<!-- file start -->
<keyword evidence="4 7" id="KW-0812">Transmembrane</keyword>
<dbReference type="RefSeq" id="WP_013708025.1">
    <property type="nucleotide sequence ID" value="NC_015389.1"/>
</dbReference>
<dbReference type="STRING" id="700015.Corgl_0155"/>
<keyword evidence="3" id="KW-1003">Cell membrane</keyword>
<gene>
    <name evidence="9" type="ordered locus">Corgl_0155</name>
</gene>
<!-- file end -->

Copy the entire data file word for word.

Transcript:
<keyword evidence="4 7" id="KW-0812">Transmembrane</keyword>
<dbReference type="RefSeq" id="WP_013708025.1">
    <property type="nucleotide sequence ID" value="NC_015389.1"/>
</dbReference>
<dbReference type="STRING" id="700015.Corgl_0155"/>
<keyword evidence="3" id="KW-1003">Cell membrane</keyword>
<gene>
    <name evidence="9" type="ordered locus">Corgl_0155</name>
</gene>